The Engine Coolant Temperature Sensor or the ECT sensor of your car is one of the most important sensors in your car, which assists the engine of the car functioning properly.
In a car consisting of an internal combustion engine, the cooling system also takes care of temperature changes and maintains the temperature of the car. This is mandatory as it prevents overheating, which can cause a lot of problems if overlooked.
In this powerful guide, you will learn what the engine coolant temperature (ECT) sensor is, how it works, and its functions in easy-to-understand language.
What Is ECT Sensor
The Coolant Temperature Sensor (CTS) also known as the Engine Coolant Temperature (ECT) Sensor (ECTS) is a thermal resistor or thermistor used to measure the temperature of the engine’s coolant (antifreeze) and sends this information to the ECU.
Antifreeze (coolant) is a liquid that is mixed with water to keep the radiator from freezing or overheating in extreme weather conditions. As the car’s engine heats up, the heat is absorbed by the engine coolant, and its temperature rises.
This rise in temperature is sent to the ECU, which determines the temperature of the engine, and adjusts the amount of injection of fuel into the combustion chamber.
The ECT sensor of the car does not measure the temperature of the car’s engine directly; instead, it measures the temperature of the engine’s coolant and converts those measurements into electrical signals, which are then used to have the correct air-fuel ratio for combustion.
This reading of the temperature of the engine coolant determines the resistance of the ECT sensor; the voltage sent by the car ECU is then processed under this resistance and sent back.
The voltage reading sent back by the ECT sensor is then used to observe the amount of heat that the engine coolant has absorbed from the engine and determines the engine’s temperature using this recorded reading of the temperature of the engine’s coolant.
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According to the research, the ECT sensor has effects on the following elements.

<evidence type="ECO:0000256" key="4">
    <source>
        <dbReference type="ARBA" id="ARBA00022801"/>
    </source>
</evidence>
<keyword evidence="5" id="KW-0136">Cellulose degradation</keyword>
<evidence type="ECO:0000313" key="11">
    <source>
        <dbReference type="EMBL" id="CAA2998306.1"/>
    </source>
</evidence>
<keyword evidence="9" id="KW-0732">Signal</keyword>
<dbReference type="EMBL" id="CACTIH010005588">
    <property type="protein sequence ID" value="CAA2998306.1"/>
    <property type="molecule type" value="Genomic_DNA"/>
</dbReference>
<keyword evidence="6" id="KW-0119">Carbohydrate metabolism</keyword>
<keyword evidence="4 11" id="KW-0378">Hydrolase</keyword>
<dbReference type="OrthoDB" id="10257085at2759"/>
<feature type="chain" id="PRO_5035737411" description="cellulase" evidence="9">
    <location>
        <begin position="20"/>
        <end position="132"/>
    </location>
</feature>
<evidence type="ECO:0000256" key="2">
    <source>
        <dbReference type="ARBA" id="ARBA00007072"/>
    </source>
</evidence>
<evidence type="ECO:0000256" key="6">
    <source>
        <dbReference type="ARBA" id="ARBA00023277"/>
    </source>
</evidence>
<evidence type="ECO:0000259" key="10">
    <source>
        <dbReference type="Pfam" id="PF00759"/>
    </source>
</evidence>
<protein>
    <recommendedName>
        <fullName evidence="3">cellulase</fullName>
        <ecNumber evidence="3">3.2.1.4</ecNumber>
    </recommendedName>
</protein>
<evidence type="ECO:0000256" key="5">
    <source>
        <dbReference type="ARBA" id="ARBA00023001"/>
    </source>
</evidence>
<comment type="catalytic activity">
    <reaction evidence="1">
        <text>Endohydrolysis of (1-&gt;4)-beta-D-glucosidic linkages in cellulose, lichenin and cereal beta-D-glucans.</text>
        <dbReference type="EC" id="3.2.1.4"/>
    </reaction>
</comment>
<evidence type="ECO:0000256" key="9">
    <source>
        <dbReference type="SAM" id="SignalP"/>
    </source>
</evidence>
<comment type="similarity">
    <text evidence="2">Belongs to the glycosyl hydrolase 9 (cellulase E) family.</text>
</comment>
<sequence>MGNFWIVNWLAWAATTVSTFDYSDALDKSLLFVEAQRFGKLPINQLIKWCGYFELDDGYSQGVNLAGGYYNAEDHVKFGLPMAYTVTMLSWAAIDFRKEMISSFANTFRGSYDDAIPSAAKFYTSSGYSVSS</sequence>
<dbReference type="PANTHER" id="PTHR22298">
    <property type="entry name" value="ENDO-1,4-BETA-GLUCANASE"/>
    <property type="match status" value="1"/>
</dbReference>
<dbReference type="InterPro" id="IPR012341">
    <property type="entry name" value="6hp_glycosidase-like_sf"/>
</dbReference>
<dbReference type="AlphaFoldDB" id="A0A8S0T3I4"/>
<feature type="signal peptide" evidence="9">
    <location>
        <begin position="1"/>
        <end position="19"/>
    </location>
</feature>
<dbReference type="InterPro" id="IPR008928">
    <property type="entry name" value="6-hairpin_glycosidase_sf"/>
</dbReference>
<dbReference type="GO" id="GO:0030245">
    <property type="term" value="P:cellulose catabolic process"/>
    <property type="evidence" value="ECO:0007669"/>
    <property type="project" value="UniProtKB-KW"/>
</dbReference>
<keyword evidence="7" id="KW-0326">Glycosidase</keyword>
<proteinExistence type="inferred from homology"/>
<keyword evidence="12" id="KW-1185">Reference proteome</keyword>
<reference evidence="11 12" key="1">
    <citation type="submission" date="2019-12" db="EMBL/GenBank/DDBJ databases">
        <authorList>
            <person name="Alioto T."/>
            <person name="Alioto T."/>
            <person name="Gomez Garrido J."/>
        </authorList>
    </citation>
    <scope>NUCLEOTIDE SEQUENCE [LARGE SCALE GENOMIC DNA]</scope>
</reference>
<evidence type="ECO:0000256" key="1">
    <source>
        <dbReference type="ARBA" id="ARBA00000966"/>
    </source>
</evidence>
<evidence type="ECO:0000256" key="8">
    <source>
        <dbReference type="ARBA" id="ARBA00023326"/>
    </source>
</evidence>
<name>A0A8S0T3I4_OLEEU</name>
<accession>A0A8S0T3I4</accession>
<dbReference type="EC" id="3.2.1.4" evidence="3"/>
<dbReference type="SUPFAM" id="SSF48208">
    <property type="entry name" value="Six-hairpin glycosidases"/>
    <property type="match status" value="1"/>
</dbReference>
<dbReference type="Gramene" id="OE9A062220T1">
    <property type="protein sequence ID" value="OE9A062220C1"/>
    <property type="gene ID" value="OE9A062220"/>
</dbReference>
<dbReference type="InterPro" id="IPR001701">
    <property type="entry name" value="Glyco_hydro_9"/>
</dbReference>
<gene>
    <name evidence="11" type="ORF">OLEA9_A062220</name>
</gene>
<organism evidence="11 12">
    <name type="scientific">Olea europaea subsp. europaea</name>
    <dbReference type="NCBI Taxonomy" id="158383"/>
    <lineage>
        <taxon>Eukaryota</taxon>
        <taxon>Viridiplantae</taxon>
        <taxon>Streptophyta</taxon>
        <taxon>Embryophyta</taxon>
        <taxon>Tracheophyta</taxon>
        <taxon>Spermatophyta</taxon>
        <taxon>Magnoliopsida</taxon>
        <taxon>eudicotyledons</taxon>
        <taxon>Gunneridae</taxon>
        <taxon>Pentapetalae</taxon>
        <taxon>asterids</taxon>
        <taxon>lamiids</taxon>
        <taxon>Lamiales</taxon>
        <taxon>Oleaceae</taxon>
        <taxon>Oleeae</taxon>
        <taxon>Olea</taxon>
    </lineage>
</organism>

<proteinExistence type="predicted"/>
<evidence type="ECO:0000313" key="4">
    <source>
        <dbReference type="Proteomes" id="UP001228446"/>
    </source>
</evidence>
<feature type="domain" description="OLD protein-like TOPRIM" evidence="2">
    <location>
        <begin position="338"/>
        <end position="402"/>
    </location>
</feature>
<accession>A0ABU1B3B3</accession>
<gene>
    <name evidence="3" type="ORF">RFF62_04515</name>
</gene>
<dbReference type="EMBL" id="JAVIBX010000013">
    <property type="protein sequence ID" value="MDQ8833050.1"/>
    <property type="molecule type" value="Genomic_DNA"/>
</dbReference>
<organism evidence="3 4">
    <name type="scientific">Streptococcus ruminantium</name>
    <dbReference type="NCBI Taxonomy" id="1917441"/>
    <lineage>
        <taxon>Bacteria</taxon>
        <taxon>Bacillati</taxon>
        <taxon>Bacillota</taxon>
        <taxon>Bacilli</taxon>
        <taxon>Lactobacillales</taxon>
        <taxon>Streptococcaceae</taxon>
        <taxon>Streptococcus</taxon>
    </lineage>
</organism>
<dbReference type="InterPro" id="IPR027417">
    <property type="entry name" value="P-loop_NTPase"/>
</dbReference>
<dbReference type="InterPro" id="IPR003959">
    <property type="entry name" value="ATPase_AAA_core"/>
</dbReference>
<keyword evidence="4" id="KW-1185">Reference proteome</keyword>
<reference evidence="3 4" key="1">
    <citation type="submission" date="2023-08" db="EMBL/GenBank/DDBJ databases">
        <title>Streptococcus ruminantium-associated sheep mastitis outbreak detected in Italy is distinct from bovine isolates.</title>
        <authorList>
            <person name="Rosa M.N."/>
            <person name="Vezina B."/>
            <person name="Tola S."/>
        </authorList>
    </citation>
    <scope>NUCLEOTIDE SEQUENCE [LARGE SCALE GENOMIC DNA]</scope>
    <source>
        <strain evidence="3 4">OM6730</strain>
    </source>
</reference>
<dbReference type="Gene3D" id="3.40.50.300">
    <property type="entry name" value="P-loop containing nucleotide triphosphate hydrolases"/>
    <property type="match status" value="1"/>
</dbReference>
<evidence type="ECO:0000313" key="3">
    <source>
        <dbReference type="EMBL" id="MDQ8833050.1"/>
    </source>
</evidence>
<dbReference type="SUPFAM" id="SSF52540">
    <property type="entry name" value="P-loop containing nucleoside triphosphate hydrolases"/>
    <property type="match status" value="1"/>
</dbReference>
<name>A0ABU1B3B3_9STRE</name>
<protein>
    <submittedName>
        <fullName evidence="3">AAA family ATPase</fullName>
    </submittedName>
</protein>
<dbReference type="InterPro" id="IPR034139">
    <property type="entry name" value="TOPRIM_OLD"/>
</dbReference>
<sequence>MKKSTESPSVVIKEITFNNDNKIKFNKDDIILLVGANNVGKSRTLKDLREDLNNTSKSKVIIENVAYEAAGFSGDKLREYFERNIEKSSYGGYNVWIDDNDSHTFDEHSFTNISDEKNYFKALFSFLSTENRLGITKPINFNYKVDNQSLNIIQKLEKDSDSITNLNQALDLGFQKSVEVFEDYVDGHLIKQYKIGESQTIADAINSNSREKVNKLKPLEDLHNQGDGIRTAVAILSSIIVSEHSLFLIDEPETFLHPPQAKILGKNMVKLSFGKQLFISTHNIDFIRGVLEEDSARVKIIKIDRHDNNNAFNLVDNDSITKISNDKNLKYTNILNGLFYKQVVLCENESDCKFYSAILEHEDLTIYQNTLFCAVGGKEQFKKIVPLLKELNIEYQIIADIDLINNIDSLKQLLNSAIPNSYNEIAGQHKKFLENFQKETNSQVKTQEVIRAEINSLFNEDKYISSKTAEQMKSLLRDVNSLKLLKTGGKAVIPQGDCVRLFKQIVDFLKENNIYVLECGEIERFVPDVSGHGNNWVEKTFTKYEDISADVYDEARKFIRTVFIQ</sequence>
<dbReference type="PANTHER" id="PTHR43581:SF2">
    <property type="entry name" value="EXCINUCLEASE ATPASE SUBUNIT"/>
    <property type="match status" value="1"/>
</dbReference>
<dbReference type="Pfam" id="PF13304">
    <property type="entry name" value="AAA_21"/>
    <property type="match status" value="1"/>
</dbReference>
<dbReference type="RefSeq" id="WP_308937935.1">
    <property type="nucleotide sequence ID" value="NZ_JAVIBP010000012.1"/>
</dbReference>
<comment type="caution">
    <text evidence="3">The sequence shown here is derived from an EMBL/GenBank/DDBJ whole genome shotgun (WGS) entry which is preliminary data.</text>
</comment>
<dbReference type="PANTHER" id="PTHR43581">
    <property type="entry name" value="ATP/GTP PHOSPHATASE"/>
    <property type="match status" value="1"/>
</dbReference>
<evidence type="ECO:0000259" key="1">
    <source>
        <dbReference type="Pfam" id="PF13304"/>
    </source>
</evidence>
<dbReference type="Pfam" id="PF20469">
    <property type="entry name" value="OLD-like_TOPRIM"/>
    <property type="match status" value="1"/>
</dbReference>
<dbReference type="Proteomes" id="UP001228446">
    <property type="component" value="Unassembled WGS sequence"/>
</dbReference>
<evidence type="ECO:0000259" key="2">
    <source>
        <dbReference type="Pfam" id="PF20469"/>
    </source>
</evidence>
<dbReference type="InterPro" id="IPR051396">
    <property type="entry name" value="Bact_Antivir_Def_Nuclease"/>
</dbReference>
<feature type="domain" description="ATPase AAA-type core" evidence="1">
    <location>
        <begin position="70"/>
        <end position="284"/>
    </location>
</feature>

- Air fuel ratio
- Engine cooling fan
- Idle air control
- EGR valve opening and closing
The coolant temperature sensor is a resistor-based (thermistor) sensor, which changes its value according to the change in temperature of the engine’s coolant.
The ECT sensor of the car is a thermistor mostly with a negative temperature coefficient and changes its temperature according to the temperature in its surroundings. The thermistor has two types of coefficients that determine its working mechanism.
- Positive Temperature Coefficients (PTC) Thermistor
- Negative Temperature Coefficients (NTC) Thermistor
In the positive temperature coefficient (PTC) thermistors, the resistance increases with the increase in the temperature, whereas for a thermistor with a negative temperature coefficient, the resistance of the thermistor decreases with the increase in temperature.
When a signal is sent by the Electronic Control Unit (ECU) of the car to the ECT sensor, the ECT sensor processes the received signal on its current resistance which is in fact a product of the temperature of the engine and sends it back to the ECU of the car.
If this signal, which is sent back by the ECT sensor, is out of range or is unexpected, due to the abnormal temperature of the engine, the ECU turns on the check engine light on your dashboard, so you know that your car’s engine is overheating.